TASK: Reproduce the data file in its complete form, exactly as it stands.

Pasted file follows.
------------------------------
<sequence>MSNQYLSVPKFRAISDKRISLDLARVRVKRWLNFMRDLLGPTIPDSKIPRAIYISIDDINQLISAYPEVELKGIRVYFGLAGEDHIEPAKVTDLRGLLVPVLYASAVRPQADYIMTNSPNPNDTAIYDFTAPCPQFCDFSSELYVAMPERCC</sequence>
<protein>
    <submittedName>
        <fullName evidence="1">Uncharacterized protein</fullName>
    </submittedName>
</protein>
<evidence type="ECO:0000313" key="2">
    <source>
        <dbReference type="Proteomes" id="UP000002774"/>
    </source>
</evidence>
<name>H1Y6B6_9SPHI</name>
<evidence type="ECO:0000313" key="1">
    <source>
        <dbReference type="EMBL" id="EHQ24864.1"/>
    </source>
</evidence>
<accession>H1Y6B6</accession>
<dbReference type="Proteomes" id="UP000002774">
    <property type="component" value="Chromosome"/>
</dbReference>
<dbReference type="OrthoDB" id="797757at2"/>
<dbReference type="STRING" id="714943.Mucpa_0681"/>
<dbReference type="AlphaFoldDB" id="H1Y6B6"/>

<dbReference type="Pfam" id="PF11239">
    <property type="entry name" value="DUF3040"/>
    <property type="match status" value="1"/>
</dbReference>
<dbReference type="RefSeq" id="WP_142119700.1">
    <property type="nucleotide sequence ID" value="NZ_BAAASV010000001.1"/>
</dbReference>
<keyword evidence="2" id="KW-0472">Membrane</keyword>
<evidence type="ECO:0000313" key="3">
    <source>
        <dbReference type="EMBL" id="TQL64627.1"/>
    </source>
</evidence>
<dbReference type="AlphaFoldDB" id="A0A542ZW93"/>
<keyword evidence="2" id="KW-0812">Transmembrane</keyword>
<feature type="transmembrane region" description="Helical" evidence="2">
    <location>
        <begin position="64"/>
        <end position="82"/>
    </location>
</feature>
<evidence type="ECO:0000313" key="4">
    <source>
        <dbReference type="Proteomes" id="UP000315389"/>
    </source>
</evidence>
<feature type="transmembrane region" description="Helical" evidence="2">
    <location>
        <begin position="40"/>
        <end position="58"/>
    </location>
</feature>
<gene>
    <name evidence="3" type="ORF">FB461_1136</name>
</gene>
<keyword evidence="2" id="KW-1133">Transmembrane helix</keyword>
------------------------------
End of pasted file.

<sequence>MSNQYLSVPKFRAISDKRISLDLARVRVKRWLNFMRDLLGPTIPDSKIPRAIYISIDDINQLISAYPEVELKGIRVYFGLAGEDHIEPAKVTDLRGLLVPVLYASAVRPQADYIMTNSPNPNDTAIYDFTAPCPQFCDFSSELYVAMPERCC</sequence>
<protein>
    <submittedName>
        <fullName evidence="1">Uncharacterized protein</fullName>
    </submittedName>
</protein>
<evidence type="ECO:0000313" key="2">
    <source>
        <dbReference type="Proteomes" id="UP000002774"/>
    </source>
</evidence>
<name>H1Y6B6_9SPHI</name>
<evidence type="ECO:0000313" key="1">
    <source>
        <dbReference type="EMBL" id="EHQ24864.1"/>
    </source>
</evidence>
<accession>H1Y6B6</accession>
<dbReference type="Proteomes" id="UP000002774">
    <property type="component" value="Chromosome"/>
</dbReference>
<dbReference type="OrthoDB" id="797757at2"/>
<dbReference type="STRING" id="714943.Mucpa_0681"/>
<dbReference type="AlphaFoldDB" id="H1Y6B6"/>

<dbReference type="Pfam" id="PF11239">
    <property type="entry name" value="DUF3040"/>
    <property type="match status" value="1"/>
</dbReference>
<dbReference type="RefSeq" id="WP_142119700.1">
    <property type="nucleotide sequence ID" value="NZ_BAAASV010000001.1"/>
</dbReference>
<keyword evidence="2" id="KW-0472">Membrane</keyword>
<evidence type="ECO:0000313" key="3">
    <source>
        <dbReference type="EMBL" id="TQL64627.1"/>
    </source>
</evidence>
<dbReference type="AlphaFoldDB" id="A0A542ZW93"/>
<keyword evidence="2" id="KW-0812">Transmembrane</keyword>
<feature type="transmembrane region" description="Helical" evidence="2">
    <location>
        <begin position="64"/>
        <end position="82"/>
    </location>
</feature>
<evidence type="ECO:0000313" key="4">
    <source>
        <dbReference type="Proteomes" id="UP000315389"/>
    </source>
</evidence>
<feature type="transmembrane region" description="Helical" evidence="2">
    <location>
        <begin position="40"/>
        <end position="58"/>
    </location>
</feature>
<gene>
    <name evidence="3" type="ORF">FB461_1136</name>
</gene>
<keyword evidence="2" id="KW-1133">Transmembrane helix</keyword>